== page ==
The Strad’s editor Emma Baker introduces the March 2022 issue
The road to Leonidas Kavakos’s first complete recording of Bach’s Solo Sonatas and Partitas has been a long one. This most thoughtful of violinists talks to Charlotte Smith on page 26 about how his journey was seeded by a revelation all the way back in 1989, when he heard a recording of these seminal works by Baroque violinist Sigiswald Kuijken, an experience Kavakos describes as ‘like an earthquake’. It took him until his early fifties to arrive at an interpretation that he was ready to share with the world both in his new recording and on a concert tour he is undertaking later this year. It also proves that even with such frequently recorded repertoire as Bach, the combination of great music and a great musician means there are always new perspectives to explore.
Another phenomenon that has in part been inspired by the period-performance movement is the rise of the conductorless orchestra. On page 34, Jacqueline Vanasse speaks to section leaders from the growing number of ensembles that have abandoned the largely 20th-century concept of orchestral musicians as a kind of collective instrument to be ‘played’ by the conductor. Instead, these ensembles are taking a far more democratic approach to music making, one that gets to the very heart of what it is to be a collaborative musician.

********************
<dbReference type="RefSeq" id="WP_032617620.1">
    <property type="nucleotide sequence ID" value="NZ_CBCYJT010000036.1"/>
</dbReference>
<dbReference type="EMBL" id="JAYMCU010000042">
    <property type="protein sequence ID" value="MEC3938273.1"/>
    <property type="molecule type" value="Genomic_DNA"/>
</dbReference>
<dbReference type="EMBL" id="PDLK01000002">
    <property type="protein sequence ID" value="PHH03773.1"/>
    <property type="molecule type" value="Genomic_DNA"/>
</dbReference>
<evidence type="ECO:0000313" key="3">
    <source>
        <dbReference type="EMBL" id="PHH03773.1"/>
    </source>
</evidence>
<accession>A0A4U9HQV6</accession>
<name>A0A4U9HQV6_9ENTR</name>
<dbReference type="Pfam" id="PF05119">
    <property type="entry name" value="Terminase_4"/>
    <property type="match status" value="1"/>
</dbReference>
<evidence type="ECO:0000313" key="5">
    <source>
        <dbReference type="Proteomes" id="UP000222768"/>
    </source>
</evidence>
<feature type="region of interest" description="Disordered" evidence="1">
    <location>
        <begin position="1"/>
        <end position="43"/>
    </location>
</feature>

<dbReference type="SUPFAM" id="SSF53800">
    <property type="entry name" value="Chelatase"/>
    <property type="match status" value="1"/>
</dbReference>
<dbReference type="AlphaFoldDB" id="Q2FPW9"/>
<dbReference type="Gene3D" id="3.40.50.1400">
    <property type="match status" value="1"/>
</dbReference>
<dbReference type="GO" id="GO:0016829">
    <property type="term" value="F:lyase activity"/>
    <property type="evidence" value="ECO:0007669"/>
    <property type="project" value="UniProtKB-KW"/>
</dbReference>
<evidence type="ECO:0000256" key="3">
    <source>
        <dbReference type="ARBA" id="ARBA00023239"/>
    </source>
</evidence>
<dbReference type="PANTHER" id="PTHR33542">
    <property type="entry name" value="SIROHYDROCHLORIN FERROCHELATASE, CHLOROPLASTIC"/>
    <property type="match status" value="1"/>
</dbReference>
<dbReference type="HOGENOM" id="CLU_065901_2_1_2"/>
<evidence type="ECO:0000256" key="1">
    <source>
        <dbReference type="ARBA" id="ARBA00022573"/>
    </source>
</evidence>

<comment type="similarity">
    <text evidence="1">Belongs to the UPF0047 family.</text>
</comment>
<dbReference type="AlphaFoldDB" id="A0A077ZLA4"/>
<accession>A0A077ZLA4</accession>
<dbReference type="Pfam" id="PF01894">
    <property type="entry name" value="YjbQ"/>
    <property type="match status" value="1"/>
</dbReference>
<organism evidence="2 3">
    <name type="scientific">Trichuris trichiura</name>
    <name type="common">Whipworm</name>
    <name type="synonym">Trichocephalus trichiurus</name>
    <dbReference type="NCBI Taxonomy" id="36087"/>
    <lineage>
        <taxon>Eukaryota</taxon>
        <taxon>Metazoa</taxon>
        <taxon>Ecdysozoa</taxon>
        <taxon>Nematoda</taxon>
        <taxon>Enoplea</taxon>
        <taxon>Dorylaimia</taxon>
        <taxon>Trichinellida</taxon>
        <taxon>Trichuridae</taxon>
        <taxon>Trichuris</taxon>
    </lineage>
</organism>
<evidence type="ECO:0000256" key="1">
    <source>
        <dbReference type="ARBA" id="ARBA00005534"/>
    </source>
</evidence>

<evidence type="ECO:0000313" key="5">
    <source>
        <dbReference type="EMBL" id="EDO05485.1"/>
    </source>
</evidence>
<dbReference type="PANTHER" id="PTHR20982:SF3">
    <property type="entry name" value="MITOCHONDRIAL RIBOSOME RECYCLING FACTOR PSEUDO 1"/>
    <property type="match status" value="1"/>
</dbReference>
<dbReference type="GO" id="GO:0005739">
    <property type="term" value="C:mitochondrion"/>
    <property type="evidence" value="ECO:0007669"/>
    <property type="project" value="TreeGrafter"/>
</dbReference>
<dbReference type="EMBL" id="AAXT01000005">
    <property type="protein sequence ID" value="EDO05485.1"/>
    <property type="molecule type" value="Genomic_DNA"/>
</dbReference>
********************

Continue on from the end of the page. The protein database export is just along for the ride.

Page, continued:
Collaboration is also central to becoming a successful luthier. On page 40, Peter Somerford explores the ‘journeyman years’ of several contemporary makers and restorers: that tricky but essential post-college period of training and apprenticeship. For the modern luthier who is just starting out, this means learning not only advanced practical techniques in the workshop, but also the ‘soft’ skills – such as networking, time management and dealing with customers – that are required to maintain a successful career. This toolbox of experience can make a good luthier into a great one.
Emma Baker editor
Email me at email@example.com or tweet @TheStradMag
Also in this issue:
Session Report: British cellist Laura van der Heijden tells Tom Stewart why she feels an other-worldly atmosphere around her latest recording of Czech and Hungarian music
Luigi Cavallini: The violin makers of Tuscany have long been overlooked. Florian Leonhard examines the life and work of a 19th-century luthier based in the city of Arezzo
Coleridge-Taylor Violin and Chamber Music: Tatjana Goldberg explores some of the British composer’s extensive output for strings, and reveals how US violinist Maud Powell played a part in his success
In our regular sections:
Cellist Jacqueline Thomas from the Brodsky Quartet gives tips on playing Beethoven’s ’Heiliger Dankgesang’ in this month’s Masterclass, while violinist Lihay Bendayan gives advice on practising the perfect vibrato in Technique.
Violinist Jennifer Pike shares her love for Szymanowski’s Violin Sonata in D minor in this month’s Sentimental Work, while Diotima Quartet violist Franck Chevalier shares her memories and opinions in Life Lessons. Alexander Sitkovetsky shares how interpretations have changed in 15 years of his eponymous trio in this month’s Opinion, plus a Postcard reporting back from the 2021 Cambridge Music Festival.
We take an In Focus look at a c.1870 viola by Niels Larsen Winther and My Space features Swedish luthier Magnus Nedregård. Bow maker Eric Lane completes his method for making a Parisian eye ring in Trade Secrets, while Michel Lorge examines the mystery of late 18th-century dark-varnished violins in Making Matters.